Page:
The partnership with Twentieth Century Fox puts Army recruiters on the front lines of the promotional push behind “Independence Day: Resurgence,” the sequel set to hit theaters June 24. In the movie universe, the forces of a united Earth prepare for the return of aliens that laid waste to much of the planet in 1996, before being dramatically defeated at the last minute by heroes who looked remarkably like Will Smith and Jeff Goldblum.
The Army’s involvement – which includes both Army- and film studio-produced commercials, as well as a website with interactive games for potential recruits – came about as movie marketers attempted to bridge the gap between the two films.
JoinESD.com no medicine ball throws necessary Cross-platform playThe campaign launched last week with an Army-produced television commercial featuring the proud father of an ESD soldier. A veteran of the first alien encounter, he explains over soft music that the “planet is safer because she’s defending it” before viewers are directed to JoinESD.com.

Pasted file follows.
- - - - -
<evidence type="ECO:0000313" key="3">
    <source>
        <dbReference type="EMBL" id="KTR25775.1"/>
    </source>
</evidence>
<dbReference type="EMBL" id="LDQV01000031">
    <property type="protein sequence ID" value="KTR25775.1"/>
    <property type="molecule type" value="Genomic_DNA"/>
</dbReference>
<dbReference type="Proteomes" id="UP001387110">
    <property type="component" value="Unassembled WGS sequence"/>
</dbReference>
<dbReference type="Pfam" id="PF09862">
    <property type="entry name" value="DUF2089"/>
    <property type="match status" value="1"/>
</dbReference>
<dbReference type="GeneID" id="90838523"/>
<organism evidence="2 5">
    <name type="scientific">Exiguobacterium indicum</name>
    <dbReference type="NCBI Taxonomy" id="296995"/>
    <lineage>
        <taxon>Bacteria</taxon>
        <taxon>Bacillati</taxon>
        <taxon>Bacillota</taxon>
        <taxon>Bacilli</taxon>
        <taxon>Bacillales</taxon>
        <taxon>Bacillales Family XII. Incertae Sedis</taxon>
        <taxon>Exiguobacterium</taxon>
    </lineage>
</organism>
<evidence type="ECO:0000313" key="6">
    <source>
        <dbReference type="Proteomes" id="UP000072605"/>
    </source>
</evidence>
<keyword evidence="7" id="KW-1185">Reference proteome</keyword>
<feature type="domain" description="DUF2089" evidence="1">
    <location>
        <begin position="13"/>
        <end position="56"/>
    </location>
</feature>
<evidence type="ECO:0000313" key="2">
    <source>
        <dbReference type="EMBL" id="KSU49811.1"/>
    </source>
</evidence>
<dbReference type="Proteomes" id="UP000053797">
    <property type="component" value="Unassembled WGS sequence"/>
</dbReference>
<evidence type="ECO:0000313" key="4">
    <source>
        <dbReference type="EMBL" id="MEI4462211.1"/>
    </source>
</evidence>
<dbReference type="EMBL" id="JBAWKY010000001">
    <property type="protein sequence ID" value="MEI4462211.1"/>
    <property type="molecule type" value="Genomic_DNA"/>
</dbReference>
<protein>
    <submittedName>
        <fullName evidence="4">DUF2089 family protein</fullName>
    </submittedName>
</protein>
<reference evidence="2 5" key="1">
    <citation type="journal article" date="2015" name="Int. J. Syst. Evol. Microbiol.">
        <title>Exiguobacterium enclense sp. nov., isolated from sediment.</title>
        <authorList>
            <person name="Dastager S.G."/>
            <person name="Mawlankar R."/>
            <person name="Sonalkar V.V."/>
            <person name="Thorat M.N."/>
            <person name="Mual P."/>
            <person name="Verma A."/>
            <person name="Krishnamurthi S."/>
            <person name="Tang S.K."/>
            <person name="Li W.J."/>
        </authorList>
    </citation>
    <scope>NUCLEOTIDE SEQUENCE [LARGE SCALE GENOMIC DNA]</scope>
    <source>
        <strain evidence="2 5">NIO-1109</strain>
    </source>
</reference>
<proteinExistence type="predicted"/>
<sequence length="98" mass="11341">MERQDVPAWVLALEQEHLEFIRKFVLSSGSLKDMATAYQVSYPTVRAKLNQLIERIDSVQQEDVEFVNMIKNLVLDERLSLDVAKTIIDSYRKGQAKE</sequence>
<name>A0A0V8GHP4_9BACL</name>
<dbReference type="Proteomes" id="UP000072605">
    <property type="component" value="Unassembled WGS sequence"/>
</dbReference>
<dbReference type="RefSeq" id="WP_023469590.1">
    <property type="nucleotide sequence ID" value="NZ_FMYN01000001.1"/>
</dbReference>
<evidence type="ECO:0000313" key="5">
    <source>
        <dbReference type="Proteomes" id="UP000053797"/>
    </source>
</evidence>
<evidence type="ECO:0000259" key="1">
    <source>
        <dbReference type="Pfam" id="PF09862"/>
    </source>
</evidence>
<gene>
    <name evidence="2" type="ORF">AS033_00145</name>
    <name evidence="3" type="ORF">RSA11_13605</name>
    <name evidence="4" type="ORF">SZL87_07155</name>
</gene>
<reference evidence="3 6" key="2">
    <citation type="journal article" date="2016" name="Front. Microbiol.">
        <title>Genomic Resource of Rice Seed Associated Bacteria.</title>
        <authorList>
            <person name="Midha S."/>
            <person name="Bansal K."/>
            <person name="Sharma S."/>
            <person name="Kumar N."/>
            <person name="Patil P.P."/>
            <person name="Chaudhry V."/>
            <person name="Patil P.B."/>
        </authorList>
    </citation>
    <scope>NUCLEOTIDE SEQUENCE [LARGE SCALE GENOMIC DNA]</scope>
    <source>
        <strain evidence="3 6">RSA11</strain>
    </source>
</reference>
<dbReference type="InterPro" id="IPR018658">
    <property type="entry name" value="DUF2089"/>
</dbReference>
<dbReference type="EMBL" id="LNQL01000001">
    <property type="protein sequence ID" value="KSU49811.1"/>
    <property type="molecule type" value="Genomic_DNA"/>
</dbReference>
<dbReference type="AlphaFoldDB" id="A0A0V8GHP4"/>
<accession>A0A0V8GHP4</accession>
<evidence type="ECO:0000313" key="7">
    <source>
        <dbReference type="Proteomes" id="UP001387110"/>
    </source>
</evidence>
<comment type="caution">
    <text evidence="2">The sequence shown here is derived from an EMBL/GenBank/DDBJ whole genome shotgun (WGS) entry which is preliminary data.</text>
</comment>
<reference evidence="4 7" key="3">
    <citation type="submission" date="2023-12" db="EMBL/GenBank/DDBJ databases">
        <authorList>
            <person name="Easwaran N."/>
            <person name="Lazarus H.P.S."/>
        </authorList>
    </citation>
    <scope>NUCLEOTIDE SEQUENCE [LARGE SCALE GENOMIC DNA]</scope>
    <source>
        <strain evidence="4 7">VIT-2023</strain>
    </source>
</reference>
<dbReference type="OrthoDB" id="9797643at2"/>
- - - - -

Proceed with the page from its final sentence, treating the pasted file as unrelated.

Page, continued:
an Earth Day spot
That clip, which has more than 110,000 YouTube views, was put together by Roland Emmerich, director of both films in the franchise. Viewers are directed to JoinESD.com as a flight suit-wearing William Fichtner (“Armageddon,” “Black Hawk Down,” “The Longest Yard,”) looks at the camera to say, “When the world was brought to its knees, the Army was there to fight back.”
The Army paid about $2.4 million in production costs to attach themselves to the “Resurgence” marketing machine, an AMRG spokeswoman said, not including pre-existing ad-time purchases that were redirected to the program.
It’s part of an ongoing effort to correct what Ortiz called “misperceptions” about the Army by the general public.
“We constantly hear America talk about the Army in a very detrimental way, in that we are low-tech, we are low-skill, and for the most part, because of those first two, we are the institution of last resort,” he said, adding that the responses from the public became so familiar that “two years ago, we stopped asking.”